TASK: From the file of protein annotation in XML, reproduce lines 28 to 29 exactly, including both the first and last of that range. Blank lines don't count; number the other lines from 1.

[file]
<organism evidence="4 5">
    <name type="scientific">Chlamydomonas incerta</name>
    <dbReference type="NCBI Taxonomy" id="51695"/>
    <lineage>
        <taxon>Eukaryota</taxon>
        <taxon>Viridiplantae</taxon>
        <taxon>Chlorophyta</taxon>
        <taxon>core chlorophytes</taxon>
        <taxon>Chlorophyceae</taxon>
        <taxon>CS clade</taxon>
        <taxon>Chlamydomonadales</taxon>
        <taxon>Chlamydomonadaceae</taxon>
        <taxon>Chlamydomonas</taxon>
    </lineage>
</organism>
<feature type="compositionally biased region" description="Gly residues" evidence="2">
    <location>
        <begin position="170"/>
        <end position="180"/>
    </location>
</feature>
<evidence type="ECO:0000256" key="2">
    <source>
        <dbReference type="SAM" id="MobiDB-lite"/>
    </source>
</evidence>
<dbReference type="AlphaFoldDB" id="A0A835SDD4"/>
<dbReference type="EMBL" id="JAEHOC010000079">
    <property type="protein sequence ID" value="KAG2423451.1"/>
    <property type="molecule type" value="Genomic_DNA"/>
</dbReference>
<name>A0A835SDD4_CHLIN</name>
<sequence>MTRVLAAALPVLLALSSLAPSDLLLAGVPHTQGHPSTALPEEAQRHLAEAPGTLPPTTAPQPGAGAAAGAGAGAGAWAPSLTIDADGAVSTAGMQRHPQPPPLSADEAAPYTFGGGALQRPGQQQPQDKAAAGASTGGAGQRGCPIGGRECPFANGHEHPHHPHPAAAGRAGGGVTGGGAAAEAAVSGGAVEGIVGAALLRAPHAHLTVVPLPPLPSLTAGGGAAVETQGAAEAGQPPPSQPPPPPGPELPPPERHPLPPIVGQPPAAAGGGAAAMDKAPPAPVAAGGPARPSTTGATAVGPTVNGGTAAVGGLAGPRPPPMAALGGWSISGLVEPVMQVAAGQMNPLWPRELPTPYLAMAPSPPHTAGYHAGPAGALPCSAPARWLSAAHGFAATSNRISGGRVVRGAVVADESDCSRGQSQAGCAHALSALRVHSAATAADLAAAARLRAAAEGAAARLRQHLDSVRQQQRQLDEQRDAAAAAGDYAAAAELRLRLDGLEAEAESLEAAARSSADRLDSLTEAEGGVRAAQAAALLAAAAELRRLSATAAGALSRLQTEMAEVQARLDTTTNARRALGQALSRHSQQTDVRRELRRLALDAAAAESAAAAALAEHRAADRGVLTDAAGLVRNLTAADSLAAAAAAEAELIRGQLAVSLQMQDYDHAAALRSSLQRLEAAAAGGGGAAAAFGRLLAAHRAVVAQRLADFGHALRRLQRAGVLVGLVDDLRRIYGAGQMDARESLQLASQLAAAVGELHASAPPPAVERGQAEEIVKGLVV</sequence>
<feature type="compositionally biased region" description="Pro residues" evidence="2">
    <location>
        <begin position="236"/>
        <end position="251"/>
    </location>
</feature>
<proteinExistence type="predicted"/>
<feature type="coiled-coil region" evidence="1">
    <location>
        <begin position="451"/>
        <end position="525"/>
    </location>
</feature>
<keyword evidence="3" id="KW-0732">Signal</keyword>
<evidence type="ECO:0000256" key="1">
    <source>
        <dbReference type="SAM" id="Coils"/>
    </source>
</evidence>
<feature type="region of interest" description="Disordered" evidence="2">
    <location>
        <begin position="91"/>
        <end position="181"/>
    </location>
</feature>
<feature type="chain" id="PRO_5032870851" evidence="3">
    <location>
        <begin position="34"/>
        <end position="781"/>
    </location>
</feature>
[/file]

<dbReference type="EMBL" id="JAEHOC010000079">
    <property type="protein sequence ID" value="KAG2423451.1"/>